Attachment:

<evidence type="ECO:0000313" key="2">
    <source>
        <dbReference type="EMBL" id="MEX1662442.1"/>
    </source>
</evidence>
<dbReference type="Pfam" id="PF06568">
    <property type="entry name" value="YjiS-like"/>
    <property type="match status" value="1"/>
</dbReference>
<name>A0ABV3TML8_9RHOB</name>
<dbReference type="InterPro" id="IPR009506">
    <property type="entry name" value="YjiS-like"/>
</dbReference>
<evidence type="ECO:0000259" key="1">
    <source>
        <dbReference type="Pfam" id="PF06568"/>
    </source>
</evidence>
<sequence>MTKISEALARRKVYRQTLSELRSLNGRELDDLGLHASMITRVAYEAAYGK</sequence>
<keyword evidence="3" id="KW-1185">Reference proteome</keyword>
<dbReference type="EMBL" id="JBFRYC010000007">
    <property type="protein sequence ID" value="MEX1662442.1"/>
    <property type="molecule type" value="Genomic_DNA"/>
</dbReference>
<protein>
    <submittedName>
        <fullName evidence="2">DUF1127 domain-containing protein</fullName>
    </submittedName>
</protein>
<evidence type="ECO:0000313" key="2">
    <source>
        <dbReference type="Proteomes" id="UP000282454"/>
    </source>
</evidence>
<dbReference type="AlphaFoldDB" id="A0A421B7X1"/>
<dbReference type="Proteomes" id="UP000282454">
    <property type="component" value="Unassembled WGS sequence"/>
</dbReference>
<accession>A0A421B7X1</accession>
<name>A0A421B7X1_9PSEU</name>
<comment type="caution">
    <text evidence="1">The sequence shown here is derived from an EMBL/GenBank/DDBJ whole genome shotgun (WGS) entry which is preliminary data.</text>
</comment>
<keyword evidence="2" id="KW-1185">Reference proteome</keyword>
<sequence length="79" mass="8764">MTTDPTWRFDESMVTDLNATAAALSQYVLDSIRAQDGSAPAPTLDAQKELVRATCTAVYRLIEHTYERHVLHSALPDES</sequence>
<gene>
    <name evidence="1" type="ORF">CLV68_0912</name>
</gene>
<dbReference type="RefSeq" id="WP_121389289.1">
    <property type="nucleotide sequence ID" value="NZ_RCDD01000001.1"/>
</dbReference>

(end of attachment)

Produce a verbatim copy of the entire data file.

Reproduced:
<evidence type="ECO:0000313" key="2">
    <source>
        <dbReference type="EMBL" id="MEX1662442.1"/>
    </source>
</evidence>
<dbReference type="Pfam" id="PF06568">
    <property type="entry name" value="YjiS-like"/>
    <property type="match status" value="1"/>
</dbReference>
<name>A0ABV3TML8_9RHOB</name>
<dbReference type="InterPro" id="IPR009506">
    <property type="entry name" value="YjiS-like"/>
</dbReference>
<evidence type="ECO:0000259" key="1">
    <source>
        <dbReference type="Pfam" id="PF06568"/>
    </source>
</evidence>
<sequence>MTKISEALARRKVYRQTLSELRSLNGRELDDLGLHASMITRVAYEAAYGK</sequence>
<keyword evidence="3" id="KW-1185">Reference proteome</keyword>
<dbReference type="EMBL" id="JBFRYC010000007">
    <property type="protein sequence ID" value="MEX1662442.1"/>
    <property type="molecule type" value="Genomic_DNA"/>
</dbReference>
<protein>
    <submittedName>
        <fullName evidence="2">DUF1127 domain-containing protein</fullName>
    </submittedName>
</protein>
<evidence type="ECO:0000313" key="2">
    <source>
        <dbReference type="Proteomes" id="UP000282454"/>
    </source>
</evidence>
<dbReference type="AlphaFoldDB" id="A0A421B7X1"/>
<dbReference type="Proteomes" id="UP000282454">
    <property type="component" value="Unassembled WGS sequence"/>
</dbReference>
<accession>A0A421B7X1</accession>
<name>A0A421B7X1_9PSEU</name>
<comment type="caution">
    <text evidence="1">The sequence shown here is derived from an EMBL/GenBank/DDBJ whole genome shotgun (WGS) entry which is preliminary data.</text>
</comment>
<keyword evidence="2" id="KW-1185">Reference proteome</keyword>
<sequence length="79" mass="8764">MTTDPTWRFDESMVTDLNATAAALSQYVLDSIRAQDGSAPAPTLDAQKELVRATCTAVYRLIEHTYERHVLHSALPDES</sequence>
<gene>
    <name evidence="1" type="ORF">CLV68_0912</name>
</gene>
<dbReference type="RefSeq" id="WP_121389289.1">
    <property type="nucleotide sequence ID" value="NZ_RCDD01000001.1"/>
</dbReference>